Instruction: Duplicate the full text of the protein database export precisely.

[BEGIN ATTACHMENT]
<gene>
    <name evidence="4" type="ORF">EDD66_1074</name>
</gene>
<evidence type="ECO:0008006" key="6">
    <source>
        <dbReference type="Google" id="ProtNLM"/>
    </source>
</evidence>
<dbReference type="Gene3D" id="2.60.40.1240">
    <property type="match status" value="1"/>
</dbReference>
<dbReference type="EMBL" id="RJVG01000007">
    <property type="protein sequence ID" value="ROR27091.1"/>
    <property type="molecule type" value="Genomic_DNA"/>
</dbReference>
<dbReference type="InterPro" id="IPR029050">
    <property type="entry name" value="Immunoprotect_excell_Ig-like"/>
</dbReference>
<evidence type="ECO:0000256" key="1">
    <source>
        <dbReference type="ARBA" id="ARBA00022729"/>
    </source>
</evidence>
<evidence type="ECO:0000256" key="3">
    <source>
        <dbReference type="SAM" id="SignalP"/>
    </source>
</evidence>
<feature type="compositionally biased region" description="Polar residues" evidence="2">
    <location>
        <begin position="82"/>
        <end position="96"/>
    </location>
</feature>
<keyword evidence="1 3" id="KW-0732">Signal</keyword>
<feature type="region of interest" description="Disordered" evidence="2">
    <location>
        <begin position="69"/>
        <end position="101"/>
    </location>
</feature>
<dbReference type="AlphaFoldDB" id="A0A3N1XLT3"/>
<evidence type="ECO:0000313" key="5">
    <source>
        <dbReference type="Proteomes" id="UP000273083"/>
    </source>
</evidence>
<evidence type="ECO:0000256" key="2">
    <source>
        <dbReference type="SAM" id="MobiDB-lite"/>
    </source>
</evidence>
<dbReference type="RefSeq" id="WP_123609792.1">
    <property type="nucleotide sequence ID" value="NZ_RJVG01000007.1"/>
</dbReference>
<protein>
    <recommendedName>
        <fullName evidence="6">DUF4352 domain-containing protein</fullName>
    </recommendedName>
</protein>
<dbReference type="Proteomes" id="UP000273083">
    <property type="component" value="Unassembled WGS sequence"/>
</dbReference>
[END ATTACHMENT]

<gene>
    <name evidence="4" type="ORF">EDD66_1074</name>
</gene>
<evidence type="ECO:0008006" key="6">
    <source>
        <dbReference type="Google" id="ProtNLM"/>
    </source>
</evidence>
<dbReference type="Gene3D" id="2.60.40.1240">
    <property type="match status" value="1"/>
</dbReference>
<dbReference type="EMBL" id="RJVG01000007">
    <property type="protein sequence ID" value="ROR27091.1"/>
    <property type="molecule type" value="Genomic_DNA"/>
</dbReference>
<dbReference type="InterPro" id="IPR029050">
    <property type="entry name" value="Immunoprotect_excell_Ig-like"/>
</dbReference>
<evidence type="ECO:0000256" key="1">
    <source>
        <dbReference type="ARBA" id="ARBA00022729"/>
    </source>
</evidence>
<evidence type="ECO:0000256" key="3">
    <source>
        <dbReference type="SAM" id="SignalP"/>
    </source>
</evidence>
<feature type="compositionally biased region" description="Polar residues" evidence="2">
    <location>
        <begin position="82"/>
        <end position="96"/>
    </location>
</feature>
<keyword evidence="1 3" id="KW-0732">Signal</keyword>
<feature type="region of interest" description="Disordered" evidence="2">
    <location>
        <begin position="69"/>
        <end position="101"/>
    </location>
</feature>
<dbReference type="AlphaFoldDB" id="A0A3N1XLT3"/>
<evidence type="ECO:0000313" key="5">
    <source>
        <dbReference type="Proteomes" id="UP000273083"/>
    </source>
</evidence>
<evidence type="ECO:0000256" key="2">
    <source>
        <dbReference type="SAM" id="MobiDB-lite"/>
    </source>
</evidence>
<dbReference type="RefSeq" id="WP_123609792.1">
    <property type="nucleotide sequence ID" value="NZ_RJVG01000007.1"/>
</dbReference>
<protein>
    <recommendedName>
        <fullName evidence="6">DUF4352 domain-containing protein</fullName>
    </recommendedName>
</protein>
<dbReference type="Proteomes" id="UP000273083">
    <property type="component" value="Unassembled WGS sequence"/>
</dbReference>